I was shocked to find out that some people didn't have these services at their library.  It seemed that either they were in small towns or their library wasn't part of a larger library system.  This is a good reminder to all of us in in Erie County that we are very fortunate to have such a great resource in the Buffalo and Erie County Public Library.

Not only can the library help you get what you need, but they have great programs too, including story hours and crafts for kids.  If I wasn't so nervous about missing something, I might not even use our online curriculum, but homeschool completely with materials from our library.  Thank you Buffalo and Erie County Public Library!

Monday, February 13, 2012

Skipping the Mall

I haven't been too big on malls generally because I hate shopping and the setting is pretty artificial compared to shopping in a thriving urban setting.  There have been times in my life though that I have gone to malls more often.  One time was when the kids were babies and we wanted to walk during the winter.  When I used to work, I went a little more often to shop too even though I still thought of myself as less of a mall person than many.  Recently, though, I have gone very rarely and hadn't been in several months until this last time.

The kids were long overdue for new sneakers and I exhausted the really close to home places.  Then our coffee maker broke.  Tom and I decided to take the kids shopping at the Boulevard Mall to buy the items we needed.  I am not stupid in that I know that certain stores have sexually suggestive ads in them.  When you walk by Victoria Secrets there are exploitive photos of women.  When you walk by Hollister, there are pictures of teenagers (thankfully at least female AND male) engaged in intensive kissing.  This time, however, it seemed worse.  The ads for some stores were in other parts of the mall, not just their own store.  Perhaps it had always been like this, but now that T & C are 5 and 4, I am noticing it more.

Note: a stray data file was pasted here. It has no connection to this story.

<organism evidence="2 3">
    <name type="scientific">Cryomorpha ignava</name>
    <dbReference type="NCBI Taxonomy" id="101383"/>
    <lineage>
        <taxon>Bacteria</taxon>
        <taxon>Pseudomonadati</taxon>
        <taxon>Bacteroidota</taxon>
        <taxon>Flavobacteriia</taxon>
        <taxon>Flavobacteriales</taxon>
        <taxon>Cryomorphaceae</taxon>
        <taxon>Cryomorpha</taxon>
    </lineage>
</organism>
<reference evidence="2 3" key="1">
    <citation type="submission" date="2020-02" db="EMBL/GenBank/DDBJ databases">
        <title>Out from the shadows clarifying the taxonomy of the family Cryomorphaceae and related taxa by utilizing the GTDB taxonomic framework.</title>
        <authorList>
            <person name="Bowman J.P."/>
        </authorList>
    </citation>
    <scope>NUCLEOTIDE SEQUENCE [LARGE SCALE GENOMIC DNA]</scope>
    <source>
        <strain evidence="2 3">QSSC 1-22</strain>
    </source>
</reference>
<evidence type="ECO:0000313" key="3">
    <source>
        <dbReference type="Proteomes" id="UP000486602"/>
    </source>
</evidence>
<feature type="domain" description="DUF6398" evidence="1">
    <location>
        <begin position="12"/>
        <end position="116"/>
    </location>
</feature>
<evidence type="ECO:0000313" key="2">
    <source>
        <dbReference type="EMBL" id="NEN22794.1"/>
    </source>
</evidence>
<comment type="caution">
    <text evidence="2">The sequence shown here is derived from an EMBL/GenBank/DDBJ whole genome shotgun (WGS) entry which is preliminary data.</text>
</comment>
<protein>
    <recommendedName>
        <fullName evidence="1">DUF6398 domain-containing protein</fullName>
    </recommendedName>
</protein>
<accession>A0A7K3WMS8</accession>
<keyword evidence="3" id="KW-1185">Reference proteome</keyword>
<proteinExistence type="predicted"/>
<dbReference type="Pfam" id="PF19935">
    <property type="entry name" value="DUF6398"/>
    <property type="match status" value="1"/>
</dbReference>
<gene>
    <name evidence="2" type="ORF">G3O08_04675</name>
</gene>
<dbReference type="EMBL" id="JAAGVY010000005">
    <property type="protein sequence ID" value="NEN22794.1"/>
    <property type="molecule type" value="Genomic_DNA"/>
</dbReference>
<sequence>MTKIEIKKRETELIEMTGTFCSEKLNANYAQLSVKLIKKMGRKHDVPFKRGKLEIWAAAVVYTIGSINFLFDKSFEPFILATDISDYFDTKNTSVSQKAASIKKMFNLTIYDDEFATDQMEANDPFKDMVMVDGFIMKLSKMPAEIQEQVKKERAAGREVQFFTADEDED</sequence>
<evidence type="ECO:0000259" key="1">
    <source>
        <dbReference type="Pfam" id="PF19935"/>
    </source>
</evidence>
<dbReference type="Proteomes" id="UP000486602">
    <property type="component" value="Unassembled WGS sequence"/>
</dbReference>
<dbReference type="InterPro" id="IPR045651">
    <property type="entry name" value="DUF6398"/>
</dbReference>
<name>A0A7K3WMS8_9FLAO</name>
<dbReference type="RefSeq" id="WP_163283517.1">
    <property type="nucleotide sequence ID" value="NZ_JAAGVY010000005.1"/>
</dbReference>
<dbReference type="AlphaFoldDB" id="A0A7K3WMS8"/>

I am not big on shielding kids from everything because that just makes them more curious.  I am probably less apt to worry about hiding the occasional racy content in movies than many parents are.  I would rather them encounter things with us than not with us.  However, exposure to sex or nudity in art or even in movies (providing it isn't gratuitous) as part of the story is completely different from the blatant, in your face, way it is used to sell products.

That's when I was thankful for homeschooling.  It is bad enough that kids see these things when visiting the mall to buy near necessities, but what about the pressure in schools to go to the mall.  In schools there is a lot of pressure to fit it which includes hanging out at the mall or at least buying the right things to wear to fit it in.  If I am uncomfortable about C seeing pictures of women in underwear all over the mall on the rare occasions it happens, how bad is our society that many girls, who spend all week in school away from their parents, go more frequently to the mall (than C) and even feel pressured to do so?

Many would argue that parents should just restrict how often their kids go to the mall.  I am not sure that is the complete answer.  With the level of peer dependency so high, the peer pressure of not fitting in may cause more stress and thus more harm.  Not fitting in may seem like nothing to parents who know better, but to a kid who is couped up with peers full-time, it is everything.  Explain the many child/teen suicide stories on the news.  Eliminate the peer pressure with homeschooling.  That is the answer.

Friday, February 10, 2012

Not Ready For A Pet

We are sorry to report that less than 5 days after getting our fish, Snow White, she (or he - not sure) died.  I am not sure what we did wrong, but I think we will wait before trying any other pet. 

The only plus to it being a short experience is that T & C took the death rather well since I am not sure they had gotten too attached yet.

We will do more research before taking on a another pet.